Sunday, January 19, 2014

Saint Makarios of Egypt as a Model for our Lives

St. Makarios the Great of Egypt (Feast Day - January 19)

By Protopresbyter Fr. George Papavarnavas

Saint Makarios the Egyptian lived in the fourth century. He spent most of his life in the desert with abstinence and prayer. His ascetic warfare is indeed miraculous and his teaching is the fruit of experience. That is, what he teaches is true theology, life-giving and salvific phrases, that come from a heart that is a temple of the Holy Spirit, which is why they sweeten the mind and heart and create inspiration and the mood for prayer.

The more he sought silence and hesychasm the more fame chased him, which is why very many people ran to the desert to hear his wise teachings and to be fed spiritually. Then he, having understood that a crowd of people gathered outside his cell, left through an underground tunnel which he had dug in part with his hands, that led to a cave, where he continued his prayer and beloved hesychasm. He did this out of love for people and not indifference toward them, since he loved them truly, and felt that he benefited them more with his prayers than with his words. His prayers had great power and through this God performed many wonders, many of which are recorded in detail by the historian Palladius, such as healing the sick and the demon possessed, as well as raising the dead.

One of the many miracles that God performed after having heard the prayer of His servant Makarios is the following:

One day a man was secretly murdered and soldiers without knowing who was guilty arrested an innocent man. He protested and shouted that he was innocent, but the soldiers did not listen so they led him to justice. However, he was able to escape and he fled to to the cell of the venerable Makarios. Soldiers entered the cell, arrested him and tied him up, meanwhile he kept shouting that he was innocent. The Venerable One took pity on him and went with all of them to the grave of the man who was murdered. He knelt and prayed fervently and after asked the murdered man if the alleged perpetrator was the one who murdered him. Then a voice was heard from the grave saying this man was innocent and that "another man murdered me, honorable Father". The Venerable One thanked him and told him to rest in peace. Then the soldiers freed the innocent man and pleaded with the Venerable One to show the guilty man by asking once again the man who was murdered. The venerable Makarios told them that it was sufficient that they were assured that the innocent man should not be punished and that he himself was not a judge to punish the one who was guilty.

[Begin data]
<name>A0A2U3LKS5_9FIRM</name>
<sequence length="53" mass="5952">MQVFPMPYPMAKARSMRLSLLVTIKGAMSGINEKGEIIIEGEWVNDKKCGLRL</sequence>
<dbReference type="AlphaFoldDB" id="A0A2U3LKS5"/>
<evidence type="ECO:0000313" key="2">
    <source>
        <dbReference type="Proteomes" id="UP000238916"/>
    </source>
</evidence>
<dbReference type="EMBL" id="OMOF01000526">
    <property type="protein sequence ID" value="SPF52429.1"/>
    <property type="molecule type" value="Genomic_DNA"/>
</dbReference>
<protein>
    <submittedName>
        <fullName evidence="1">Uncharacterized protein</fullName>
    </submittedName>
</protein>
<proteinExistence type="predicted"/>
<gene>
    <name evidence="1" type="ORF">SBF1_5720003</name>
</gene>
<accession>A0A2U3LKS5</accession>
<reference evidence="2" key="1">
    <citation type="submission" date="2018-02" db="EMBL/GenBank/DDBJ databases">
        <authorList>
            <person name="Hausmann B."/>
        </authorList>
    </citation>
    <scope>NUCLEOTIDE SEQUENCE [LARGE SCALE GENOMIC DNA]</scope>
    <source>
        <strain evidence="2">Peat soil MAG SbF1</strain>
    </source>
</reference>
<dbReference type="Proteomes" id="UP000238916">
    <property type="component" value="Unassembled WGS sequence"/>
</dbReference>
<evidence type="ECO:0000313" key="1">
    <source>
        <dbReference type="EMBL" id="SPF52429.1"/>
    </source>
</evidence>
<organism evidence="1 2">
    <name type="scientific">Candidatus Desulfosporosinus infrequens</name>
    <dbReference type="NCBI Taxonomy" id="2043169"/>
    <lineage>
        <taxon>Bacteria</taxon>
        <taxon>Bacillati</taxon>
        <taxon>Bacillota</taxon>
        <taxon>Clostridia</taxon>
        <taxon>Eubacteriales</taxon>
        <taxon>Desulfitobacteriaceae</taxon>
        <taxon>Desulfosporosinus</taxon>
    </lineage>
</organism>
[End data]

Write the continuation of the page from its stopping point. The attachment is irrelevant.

In the Synaxaria there are cases mentioned which are both instructive and impressive. One of them is the following:

At one time as he was walking he encountered two youths of different sexes walking and passionately embracing one another. Instead of the Venerable One condemning them, he spoke to himself saying: "You miserable one, do you have as much love for Christ as these two youth together?" In this way he humbled himself, and condemnation departed.

He reposed in peace at an old age of around 90.

The sacred hymnographer, speaking of the venerable Makarios, says among other things the following:

"Striving for the blessedness that far surpasseth the mind of man, thou didst reckon, O wondrous one, strict abstinence as pleasure, poverty as riches, indigence as a secure possession and good glory as moderation. According to thy purpose, therefore, thou hast found thy desire on high, O Makarios, dwelling now, in the bright mansions of the Saints." (Vespers Sticheron)

In other words, the Venerable One loved God above all things and did not covet the temporary and perishable, but rather the blessedness of His Kingdom. For this reason he considered abstinence a delight, poverty as true wealth, landlessness as a secure possession and humility as true glory. This is why he managed to enjoy what he longed for and for which he struggled and now rejoices eternally in the heavenly mansions with the all the Saints.

The life and deeds of the venerable Makarios give us the opportunity to emphasize the following:

True wealth is that which does not wear away and thieves are unable to steal and remove it from the owner. Such is voluntary poverty obtained through charity, which in actuality is a deposit in the "treasury bank" of heaven. The wealth of a purified heart from the passions is a secure possession, because within this is treasured the uncreated Grace of God.

Anyone who hunts for temporary wealth and ephemeral glory in actuality divests themselves of freedom which was endowed by God, and they enslave themselves to people, who, in one way or another, helped him to obtain it, because they have them in the palm of their hand, as it is commonly called, and they can blackmail them whenever they want. Anyone who freely enslaves themselves to God and lives under His protection, according to His will, they, according to the venerable Makarios, accept "strength from on high and the heavenly love of the Spirit, and having received the heavenly fire of eternal life, they are loosed from every worldly and false love and are freed from every bond to evil". They remain truly free to love and do what is good and pleasing to God.

Someone who is truly free does not do what the passions, vices and weaknesses dictate, so that they sin, hate, tear down and destroy, but it is one who loves selflessly and respects, and who offers and is a benefactor in every way to his fellow man.

Source: Ekklesiastiki Paremvasi, "ΟΣΙΟΣ ΜΑΚΑΡΙΟΣ Ο ΑΙΓΥΠΤΙΟΣ", January 2009. Translated by John Sanidopoulos.

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